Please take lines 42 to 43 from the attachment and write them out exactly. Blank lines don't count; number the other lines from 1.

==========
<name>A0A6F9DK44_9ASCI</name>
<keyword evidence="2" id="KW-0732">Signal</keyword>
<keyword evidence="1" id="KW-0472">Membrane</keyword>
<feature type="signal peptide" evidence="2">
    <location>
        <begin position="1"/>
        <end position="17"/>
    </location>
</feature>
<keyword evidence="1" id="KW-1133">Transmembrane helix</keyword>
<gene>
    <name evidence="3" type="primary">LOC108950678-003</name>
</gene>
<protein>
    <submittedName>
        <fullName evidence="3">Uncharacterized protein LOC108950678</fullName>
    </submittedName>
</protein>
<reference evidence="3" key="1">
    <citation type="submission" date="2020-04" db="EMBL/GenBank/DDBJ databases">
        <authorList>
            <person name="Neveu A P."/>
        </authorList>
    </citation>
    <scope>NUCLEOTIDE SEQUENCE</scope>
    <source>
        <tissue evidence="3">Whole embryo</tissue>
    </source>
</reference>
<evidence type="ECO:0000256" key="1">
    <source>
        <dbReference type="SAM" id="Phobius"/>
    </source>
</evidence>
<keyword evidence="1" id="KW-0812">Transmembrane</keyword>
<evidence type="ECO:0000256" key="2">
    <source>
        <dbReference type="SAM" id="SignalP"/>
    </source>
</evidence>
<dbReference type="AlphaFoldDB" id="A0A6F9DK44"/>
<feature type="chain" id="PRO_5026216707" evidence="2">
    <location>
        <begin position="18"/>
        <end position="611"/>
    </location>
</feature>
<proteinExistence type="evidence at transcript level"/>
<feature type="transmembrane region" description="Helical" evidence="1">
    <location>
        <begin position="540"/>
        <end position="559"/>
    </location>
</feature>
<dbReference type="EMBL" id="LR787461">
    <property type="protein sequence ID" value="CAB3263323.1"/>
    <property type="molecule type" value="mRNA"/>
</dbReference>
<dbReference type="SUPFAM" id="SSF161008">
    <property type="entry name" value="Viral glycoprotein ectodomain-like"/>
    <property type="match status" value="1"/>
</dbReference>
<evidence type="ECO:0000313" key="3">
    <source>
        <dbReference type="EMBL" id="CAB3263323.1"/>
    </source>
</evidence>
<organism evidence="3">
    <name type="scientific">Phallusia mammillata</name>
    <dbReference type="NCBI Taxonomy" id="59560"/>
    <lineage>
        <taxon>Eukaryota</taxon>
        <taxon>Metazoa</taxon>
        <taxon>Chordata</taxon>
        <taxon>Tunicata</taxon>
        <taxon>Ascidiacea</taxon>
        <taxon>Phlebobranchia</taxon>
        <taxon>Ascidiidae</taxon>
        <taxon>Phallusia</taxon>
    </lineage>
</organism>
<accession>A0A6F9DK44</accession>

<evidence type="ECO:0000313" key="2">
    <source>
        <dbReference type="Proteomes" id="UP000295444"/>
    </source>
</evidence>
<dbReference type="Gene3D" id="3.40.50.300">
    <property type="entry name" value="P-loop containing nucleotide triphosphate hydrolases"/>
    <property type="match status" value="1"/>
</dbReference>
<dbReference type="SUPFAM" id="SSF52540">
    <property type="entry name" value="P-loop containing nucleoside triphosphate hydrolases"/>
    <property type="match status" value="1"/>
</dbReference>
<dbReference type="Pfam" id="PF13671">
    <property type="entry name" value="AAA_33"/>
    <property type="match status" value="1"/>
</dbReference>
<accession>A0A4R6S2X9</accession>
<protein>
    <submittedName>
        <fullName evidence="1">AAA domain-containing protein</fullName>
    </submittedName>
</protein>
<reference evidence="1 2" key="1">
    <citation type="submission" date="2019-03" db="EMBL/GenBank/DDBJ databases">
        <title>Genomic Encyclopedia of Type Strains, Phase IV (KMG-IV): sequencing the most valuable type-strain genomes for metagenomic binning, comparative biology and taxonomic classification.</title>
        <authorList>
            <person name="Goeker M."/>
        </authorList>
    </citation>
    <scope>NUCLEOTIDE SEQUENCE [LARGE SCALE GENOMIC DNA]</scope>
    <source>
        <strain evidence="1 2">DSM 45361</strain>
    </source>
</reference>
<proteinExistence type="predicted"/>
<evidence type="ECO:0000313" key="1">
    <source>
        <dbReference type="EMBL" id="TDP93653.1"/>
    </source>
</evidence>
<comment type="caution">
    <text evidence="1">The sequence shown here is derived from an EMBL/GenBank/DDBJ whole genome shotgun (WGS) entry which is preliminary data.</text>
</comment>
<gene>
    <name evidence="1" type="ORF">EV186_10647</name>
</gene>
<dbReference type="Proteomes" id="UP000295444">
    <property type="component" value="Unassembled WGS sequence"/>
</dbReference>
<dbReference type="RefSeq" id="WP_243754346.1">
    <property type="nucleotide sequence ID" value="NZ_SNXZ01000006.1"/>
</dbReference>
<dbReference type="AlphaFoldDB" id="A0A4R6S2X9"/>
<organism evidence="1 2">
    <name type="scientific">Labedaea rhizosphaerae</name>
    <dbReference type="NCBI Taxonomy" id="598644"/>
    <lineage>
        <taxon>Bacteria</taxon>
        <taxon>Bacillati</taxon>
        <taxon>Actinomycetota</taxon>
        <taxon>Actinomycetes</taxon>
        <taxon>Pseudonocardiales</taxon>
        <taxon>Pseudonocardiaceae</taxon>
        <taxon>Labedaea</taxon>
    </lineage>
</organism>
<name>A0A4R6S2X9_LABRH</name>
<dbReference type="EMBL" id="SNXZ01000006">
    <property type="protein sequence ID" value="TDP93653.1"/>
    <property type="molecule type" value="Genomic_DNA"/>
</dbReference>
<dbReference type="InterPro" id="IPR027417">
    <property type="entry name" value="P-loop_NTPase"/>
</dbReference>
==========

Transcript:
<feature type="chain" id="PRO_5026216707" evidence="2">
    <location>